Is Social Business Dead?
Maddie pointed me to this great post by Stowe Boyd on the GigaOm blog, which is in reaction to this great post by Chris Heuer over on Brian Solis’ blog. They are both fairly long posts, but here’s the gist.
Chris Heuer declares the term “social business” dead. He says the C-suite just doesn’t resonate with the ideas and the proponents have not been successful in describing just what social business is. Examples from the real world (IBM, Ford) seem close, but not quite there. The result: the leaders don’t care about the idea. They’ve got bigger fish to fry. So forget the term social business, and try to identify what’s next, because the ideas behind social business are still critical to the future of work.
Stowe Boyd disagrees with Heuer’s analysis, mostly. He does agree that the term social business has failed to galvanize a strong push for a new way of doing business, but that doesn’t mean we should retreat away from the debate about the term social business, he argues. By staying with the debate, and pushing it to a new level, we’ll finally get clearer about the way business is changing and truly needs to change.
They both agree that the future of work is going to be different, but I guess disagree about what to call it and how we should embrace the term social business.
I’m torn about debates like this. On the one hand, I think language really matters, so we should be intentional and careful about the words we use to describe what is happening. It’s not just what we call it; it shapes the way we think. On the other hand, we often get lost in the words during these debates and end up missing the opportunities to actually do something differently. The door opens for innovation, and then quietly shuts as we stand by, fervently debating our terms. The debate in the association community over the “death” of strategic planning a few years ago falls in to that category, I think. For all the talk about “strategic thinking” and having plans become “living documents,” not a whole lot has changed in practice. Not enough, anyway.
So I don’t know if the term “social business” is dead or not, but I’m beginning to think it just doesn’t matter. It’s not what we need to be talking about, and it never was. The real challenge here is management innovation. We are trying to revolutionize the way business gets done. So, since “social media” completely revolutionized media, then I guess we are hoping that “social business” will revolutionize business and management.
But here’s the trick. Social media didn’t change things because it was called social media. And it also didn’t change things because a group of people rallied around the “social media” cause and ushered in the change. Well, okay, the people who rallied around the social media cause did usher in change. I’m not trying to sell that work short. But they were rallying around something that already existed and was already changing things. The practice was well established before anyone rallied around a cause.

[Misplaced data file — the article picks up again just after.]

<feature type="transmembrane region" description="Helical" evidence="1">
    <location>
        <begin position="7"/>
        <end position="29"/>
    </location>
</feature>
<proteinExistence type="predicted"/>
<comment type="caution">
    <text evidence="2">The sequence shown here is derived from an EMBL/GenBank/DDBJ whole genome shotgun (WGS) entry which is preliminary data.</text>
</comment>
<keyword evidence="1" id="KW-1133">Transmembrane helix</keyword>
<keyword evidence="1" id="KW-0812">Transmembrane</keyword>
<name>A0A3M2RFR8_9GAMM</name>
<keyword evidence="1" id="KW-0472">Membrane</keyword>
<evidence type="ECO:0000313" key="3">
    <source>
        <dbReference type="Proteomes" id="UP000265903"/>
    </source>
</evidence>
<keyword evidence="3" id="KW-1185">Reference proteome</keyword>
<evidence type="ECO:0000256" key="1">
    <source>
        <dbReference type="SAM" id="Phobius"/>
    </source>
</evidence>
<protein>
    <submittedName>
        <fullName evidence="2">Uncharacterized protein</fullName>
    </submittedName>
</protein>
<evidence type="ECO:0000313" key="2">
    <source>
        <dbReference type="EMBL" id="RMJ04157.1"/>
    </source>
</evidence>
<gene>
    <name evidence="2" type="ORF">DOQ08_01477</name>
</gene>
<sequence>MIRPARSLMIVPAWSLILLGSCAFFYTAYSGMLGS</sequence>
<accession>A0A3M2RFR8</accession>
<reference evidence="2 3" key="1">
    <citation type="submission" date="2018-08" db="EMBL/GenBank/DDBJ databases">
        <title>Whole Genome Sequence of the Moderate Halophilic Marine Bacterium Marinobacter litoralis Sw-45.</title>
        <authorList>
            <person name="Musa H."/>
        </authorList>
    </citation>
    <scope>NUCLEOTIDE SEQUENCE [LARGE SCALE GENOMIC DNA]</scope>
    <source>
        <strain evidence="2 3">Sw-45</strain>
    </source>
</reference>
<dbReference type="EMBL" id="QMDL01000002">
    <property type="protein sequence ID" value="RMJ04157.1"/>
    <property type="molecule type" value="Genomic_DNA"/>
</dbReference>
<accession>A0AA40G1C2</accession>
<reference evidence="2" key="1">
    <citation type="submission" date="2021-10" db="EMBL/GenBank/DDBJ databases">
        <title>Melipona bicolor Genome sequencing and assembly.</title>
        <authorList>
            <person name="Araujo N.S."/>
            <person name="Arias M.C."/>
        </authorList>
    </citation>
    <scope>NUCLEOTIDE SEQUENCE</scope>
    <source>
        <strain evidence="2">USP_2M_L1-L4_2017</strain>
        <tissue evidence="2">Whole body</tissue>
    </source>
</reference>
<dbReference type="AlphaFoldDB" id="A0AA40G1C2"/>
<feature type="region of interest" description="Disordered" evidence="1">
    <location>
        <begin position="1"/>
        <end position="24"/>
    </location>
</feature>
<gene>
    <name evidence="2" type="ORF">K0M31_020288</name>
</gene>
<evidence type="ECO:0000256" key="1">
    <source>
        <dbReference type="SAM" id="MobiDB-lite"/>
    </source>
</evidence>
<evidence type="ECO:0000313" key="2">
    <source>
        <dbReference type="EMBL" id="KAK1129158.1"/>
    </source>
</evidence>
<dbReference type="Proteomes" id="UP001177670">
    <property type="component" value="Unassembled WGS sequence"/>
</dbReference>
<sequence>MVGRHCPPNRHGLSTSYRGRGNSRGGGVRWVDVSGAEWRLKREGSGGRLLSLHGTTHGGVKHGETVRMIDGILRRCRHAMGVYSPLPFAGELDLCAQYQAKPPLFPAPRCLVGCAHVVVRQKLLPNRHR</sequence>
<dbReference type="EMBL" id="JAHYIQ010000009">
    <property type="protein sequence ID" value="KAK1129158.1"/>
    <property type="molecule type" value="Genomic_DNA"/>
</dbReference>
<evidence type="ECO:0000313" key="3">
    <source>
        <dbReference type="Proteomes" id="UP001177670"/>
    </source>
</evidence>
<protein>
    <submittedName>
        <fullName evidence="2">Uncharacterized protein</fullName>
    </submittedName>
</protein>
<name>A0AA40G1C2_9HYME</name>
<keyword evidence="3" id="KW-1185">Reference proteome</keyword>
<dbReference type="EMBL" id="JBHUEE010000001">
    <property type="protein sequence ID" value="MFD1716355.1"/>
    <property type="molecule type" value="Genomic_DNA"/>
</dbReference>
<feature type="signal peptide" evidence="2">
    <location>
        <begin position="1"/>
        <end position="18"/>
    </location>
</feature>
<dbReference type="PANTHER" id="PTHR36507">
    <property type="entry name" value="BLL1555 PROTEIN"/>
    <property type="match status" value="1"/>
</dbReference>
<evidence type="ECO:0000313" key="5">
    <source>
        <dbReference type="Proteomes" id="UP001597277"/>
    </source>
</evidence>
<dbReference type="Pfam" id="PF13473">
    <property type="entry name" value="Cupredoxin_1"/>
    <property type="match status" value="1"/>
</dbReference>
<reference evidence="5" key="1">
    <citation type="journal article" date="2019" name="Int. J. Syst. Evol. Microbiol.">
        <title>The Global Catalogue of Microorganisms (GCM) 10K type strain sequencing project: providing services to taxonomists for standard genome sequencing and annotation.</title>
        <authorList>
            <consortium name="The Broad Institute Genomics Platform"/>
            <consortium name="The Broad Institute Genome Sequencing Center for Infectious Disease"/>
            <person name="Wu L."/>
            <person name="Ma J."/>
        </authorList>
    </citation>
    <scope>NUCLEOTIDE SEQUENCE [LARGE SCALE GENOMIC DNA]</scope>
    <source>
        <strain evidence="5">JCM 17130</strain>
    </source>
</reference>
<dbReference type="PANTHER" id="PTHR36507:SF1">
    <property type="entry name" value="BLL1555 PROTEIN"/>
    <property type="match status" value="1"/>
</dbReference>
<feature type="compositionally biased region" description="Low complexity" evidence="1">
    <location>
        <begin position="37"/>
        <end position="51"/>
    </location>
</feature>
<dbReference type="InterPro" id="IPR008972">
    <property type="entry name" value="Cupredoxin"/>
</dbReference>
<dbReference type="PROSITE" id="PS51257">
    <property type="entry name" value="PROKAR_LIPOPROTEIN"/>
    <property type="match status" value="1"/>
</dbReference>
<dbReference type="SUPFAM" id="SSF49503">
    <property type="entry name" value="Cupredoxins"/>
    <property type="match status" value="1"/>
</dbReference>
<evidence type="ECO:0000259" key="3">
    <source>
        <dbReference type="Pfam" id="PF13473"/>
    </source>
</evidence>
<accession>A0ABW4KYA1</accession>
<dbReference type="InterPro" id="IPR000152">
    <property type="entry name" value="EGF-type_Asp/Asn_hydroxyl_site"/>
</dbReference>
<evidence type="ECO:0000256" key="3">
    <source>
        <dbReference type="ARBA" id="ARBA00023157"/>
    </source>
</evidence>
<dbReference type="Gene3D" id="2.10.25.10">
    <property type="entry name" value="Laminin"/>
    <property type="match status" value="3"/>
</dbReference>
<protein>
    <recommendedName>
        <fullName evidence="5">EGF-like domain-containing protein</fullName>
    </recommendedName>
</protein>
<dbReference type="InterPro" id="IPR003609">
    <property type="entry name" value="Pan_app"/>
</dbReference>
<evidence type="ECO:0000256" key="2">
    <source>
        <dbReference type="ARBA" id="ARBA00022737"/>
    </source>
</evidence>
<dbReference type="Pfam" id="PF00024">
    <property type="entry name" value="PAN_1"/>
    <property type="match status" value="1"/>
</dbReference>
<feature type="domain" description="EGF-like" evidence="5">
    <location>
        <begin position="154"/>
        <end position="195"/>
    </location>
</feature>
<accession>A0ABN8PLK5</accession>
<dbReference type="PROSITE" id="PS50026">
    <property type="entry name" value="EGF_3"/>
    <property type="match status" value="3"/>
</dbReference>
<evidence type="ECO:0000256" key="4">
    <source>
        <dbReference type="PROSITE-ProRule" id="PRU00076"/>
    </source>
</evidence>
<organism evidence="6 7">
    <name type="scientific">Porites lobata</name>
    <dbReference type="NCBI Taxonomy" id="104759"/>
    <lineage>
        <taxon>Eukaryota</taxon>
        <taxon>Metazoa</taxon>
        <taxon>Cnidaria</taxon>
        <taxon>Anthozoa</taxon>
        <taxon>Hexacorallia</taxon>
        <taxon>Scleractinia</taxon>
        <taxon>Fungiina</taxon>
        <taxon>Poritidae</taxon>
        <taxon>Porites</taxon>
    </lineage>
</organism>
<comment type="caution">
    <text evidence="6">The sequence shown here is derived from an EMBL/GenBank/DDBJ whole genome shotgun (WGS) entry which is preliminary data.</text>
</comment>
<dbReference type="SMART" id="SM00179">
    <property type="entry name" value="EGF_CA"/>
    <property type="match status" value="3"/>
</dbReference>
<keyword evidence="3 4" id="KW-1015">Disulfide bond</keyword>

If our goal is management innovation, then I think we need to care less about what it will be called three years from now and much more about actually doing the work. We need to establish the practice of management innovation. We can worry about what to call it later.
Of course, I say this as if it’s not already happening, but it is. It has been for years. Gary Hamel’s The Future of Management cites examples. Our Humanize book cites examples. The book I’m reading right now (Small Giants, a good read) has another set of examples I hadn’t heard of, because they are not popular, public companies that are the target of most of the management research. Some of my clients are examples. There are organizations out there innovating management and showing us a better way, and there are management thinkers who are identifying the principles behind it (in the books I mentioned, as well as many others). Call it social business, call it human organizations, call it “mojo” (an attribute of the small giants)…call it whatever you want. Just keep doing it, and keep drawing attention to those examples that seem to fly in the face of the “logic” of our current management regime. The more this practice becomes visible, the sooner we can rally around a new movement—whatever it might be called.